December 10, 2016 (JUBA) – South Sudan army (SPLA) chief of staff, Gen. Paul Malong Awan has warned diplomats in the country to avoid making unverified statements in relation to the military’s plan to launch offensives against rebels operating in Equatoria region.
In a statement broadcast on the state-owned SSBC on Friday, Awan admitted the existence of new recruits being trained, but stressed that they were purely for professional purposes.
“The SPLA general command would like to issue stern warning to all those in the international community who are propagating fear and issuing the divisive statement in the country to refrain from such undertakings,” he told reporters at the military headquarters in Juba.
The United Nations and United States have separately warned of possible escalation of violence in Equatoria region, especially in areas around Yei River state and Yambio. A U.N special envoy, for instance, said there was evidence of preparations for large scale conflict leading to genocide, a statement the government denied.
The army chief has admitted the existence of military training for 400 soldiers in Luri, the outpost of presidential guards known as the tiger unit, but insisted there is no law broken to professionalize the army.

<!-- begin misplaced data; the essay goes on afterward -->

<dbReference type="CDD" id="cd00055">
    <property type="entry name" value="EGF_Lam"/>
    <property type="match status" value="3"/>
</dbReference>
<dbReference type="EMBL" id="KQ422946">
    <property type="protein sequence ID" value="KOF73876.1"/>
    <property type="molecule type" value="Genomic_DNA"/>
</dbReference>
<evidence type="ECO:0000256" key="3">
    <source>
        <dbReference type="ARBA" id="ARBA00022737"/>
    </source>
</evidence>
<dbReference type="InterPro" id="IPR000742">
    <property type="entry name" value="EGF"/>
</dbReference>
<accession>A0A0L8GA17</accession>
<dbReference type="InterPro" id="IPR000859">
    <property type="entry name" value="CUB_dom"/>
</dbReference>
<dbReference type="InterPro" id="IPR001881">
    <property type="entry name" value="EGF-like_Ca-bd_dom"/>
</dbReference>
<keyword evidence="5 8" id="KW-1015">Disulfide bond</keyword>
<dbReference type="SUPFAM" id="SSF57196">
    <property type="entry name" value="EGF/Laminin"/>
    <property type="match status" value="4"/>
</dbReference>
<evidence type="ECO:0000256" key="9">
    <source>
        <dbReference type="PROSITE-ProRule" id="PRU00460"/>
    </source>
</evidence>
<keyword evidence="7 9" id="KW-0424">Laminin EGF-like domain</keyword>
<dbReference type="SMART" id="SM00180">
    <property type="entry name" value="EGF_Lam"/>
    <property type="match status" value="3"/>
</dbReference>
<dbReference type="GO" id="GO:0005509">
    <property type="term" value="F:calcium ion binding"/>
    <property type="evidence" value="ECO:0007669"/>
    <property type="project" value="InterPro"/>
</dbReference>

“South Sudan as a sovereign nation has right and the capacity to protect its citizens and in doing so it must deal with both internal and external aggressors in order to maintain law and order in the country,” said Awan.
“Some foreign diplomats accredited to the Republic of South Sudan, and who by virtue of their status can verify facts, have simply accepted live rumors (sic),” he stressed.
Meanwhile, the spokesperson of the army, Lul Ruai Koang described as “baseless” the alleged military buildup in Equatoria regions.
“Let me make it clear to the general public and the whole world that all those evidence they raised are false and baseless. [The evidences] are created by those who like to tarnish the image of the national army and also want this country to collapse and they take over,” said Koang.